• Open Access

PERSPECTIVE ARTICLE: Why do adaptive immune responses cross-react?

Authors

  • Karen J. Fairlie-Clarke,

    1. Institutes of Evolution, Immunology & Infection Research, School of Biological Sciences, University of Edinburgh, Ashworth Laboratories, King’s Buildings, Edinburgh, UK
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  • David M. Shuker,

    1. Institutes of Evolution, Immunology & Infection Research, School of Biological Sciences, University of Edinburgh, Ashworth Laboratories, King’s Buildings, Edinburgh, UK
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  • Andrea L. Graham

    1. Institutes of Evolution, Immunology & Infection Research, School of Biological Sciences, University of Edinburgh, Ashworth Laboratories, King’s Buildings, Edinburgh, UK
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Andrea L. Graham, Institutes of Evolution, Immunology & Infection Research, School of Biological Sciences, University of Edinburgh, King’s Buildings, Ashworth Laboratories, Edinburgh EH9 3JT, UK. Tel.: +44 (0) 131 650 8655; fax: +44 (0) 131 650 6564; e-mail: andrea.graham@ed.ac.uk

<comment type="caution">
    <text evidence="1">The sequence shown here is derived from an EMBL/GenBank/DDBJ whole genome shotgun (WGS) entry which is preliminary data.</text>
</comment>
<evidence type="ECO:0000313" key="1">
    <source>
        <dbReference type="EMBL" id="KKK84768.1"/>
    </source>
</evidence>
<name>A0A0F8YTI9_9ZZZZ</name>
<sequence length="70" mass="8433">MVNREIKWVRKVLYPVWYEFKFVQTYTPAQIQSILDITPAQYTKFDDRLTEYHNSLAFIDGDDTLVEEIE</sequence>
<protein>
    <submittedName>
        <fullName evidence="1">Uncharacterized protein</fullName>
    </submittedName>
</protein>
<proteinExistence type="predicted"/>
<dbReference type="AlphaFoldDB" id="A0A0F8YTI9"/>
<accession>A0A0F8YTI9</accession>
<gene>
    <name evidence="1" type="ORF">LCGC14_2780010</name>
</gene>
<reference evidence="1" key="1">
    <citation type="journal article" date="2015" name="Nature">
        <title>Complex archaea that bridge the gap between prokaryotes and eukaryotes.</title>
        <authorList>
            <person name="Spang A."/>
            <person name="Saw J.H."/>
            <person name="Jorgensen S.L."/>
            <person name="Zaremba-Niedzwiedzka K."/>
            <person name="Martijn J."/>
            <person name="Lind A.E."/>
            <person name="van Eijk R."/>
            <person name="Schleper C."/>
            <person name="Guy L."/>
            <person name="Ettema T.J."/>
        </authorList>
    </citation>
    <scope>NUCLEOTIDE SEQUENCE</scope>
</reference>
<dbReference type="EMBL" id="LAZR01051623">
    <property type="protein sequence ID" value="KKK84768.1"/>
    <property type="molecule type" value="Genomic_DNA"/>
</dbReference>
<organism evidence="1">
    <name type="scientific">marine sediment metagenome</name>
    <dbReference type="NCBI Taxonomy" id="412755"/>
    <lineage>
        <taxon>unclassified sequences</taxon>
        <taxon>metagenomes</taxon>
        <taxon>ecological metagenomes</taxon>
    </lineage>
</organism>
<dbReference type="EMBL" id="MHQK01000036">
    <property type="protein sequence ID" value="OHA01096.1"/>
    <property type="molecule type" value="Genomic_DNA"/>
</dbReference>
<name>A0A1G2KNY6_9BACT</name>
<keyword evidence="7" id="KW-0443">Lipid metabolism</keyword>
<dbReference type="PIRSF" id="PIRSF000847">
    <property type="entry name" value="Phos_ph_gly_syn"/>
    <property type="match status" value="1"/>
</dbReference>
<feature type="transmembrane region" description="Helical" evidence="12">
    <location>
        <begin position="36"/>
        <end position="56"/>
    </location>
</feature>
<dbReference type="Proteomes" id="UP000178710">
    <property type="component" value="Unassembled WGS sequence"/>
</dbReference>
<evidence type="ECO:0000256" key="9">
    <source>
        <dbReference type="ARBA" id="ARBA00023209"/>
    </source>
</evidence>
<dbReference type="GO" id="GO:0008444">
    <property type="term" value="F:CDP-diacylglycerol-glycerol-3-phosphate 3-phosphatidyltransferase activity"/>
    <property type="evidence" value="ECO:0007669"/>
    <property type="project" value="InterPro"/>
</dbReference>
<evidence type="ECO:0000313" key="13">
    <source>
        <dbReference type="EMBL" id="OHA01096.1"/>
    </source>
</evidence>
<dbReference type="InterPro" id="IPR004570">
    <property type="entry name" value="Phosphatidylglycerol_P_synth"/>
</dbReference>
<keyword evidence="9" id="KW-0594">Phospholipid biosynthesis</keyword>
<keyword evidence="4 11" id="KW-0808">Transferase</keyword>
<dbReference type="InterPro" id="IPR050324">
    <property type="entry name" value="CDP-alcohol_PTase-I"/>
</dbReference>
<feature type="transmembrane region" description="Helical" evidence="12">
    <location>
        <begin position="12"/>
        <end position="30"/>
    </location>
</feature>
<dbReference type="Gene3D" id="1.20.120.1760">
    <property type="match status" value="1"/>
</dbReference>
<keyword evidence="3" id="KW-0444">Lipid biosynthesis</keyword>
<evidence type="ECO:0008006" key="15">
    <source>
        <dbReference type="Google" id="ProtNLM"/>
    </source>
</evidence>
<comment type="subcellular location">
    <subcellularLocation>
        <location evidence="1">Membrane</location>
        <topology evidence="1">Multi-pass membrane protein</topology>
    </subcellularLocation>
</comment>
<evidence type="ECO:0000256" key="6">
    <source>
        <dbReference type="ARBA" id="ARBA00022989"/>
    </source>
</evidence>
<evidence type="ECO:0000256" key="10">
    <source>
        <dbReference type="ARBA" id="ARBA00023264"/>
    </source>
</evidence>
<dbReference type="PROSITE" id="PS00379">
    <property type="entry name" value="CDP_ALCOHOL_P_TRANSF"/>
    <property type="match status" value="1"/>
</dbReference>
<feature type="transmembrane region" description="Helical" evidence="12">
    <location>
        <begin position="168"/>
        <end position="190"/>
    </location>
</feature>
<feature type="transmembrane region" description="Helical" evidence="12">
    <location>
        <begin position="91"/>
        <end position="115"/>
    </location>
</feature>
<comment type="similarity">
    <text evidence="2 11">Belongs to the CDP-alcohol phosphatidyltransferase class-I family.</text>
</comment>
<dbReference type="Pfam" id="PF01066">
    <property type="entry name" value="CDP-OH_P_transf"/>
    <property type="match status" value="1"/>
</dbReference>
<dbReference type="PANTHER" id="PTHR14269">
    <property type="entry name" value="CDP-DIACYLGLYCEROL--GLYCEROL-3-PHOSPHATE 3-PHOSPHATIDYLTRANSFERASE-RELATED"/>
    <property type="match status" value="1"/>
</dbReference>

Abstract

Antigen specificity of adaptive immune responses is often in the host’s best interests, but with important and as yet unpredictable exceptions. For example, antibodies that bind to multiple flaviviral or malarial species can provide hosts with simultaneous protection against many parasite genotypes. Vaccinology often aims to harness such imprecision, because cross-reactive antibodies might provide broad-spectrum protection in the face of antigenic variation by parasites. However, the causes of cross-reactivity among immune responses are not always known, and here, we explore potential proximate and evolutionary explanations for cross-reactivity. We particularly consider whether cross-reactivity is the result of constraints on the ability of the immune system to process information about the world of antigens, or whether an intermediate level of cross-reactivity may instead represent an evolutionary optimum. We conclude with a series of open questions for future interdisciplinary research, including the suggestion that the evolutionary ecology of information processing might benefit from close examination of immunological data.

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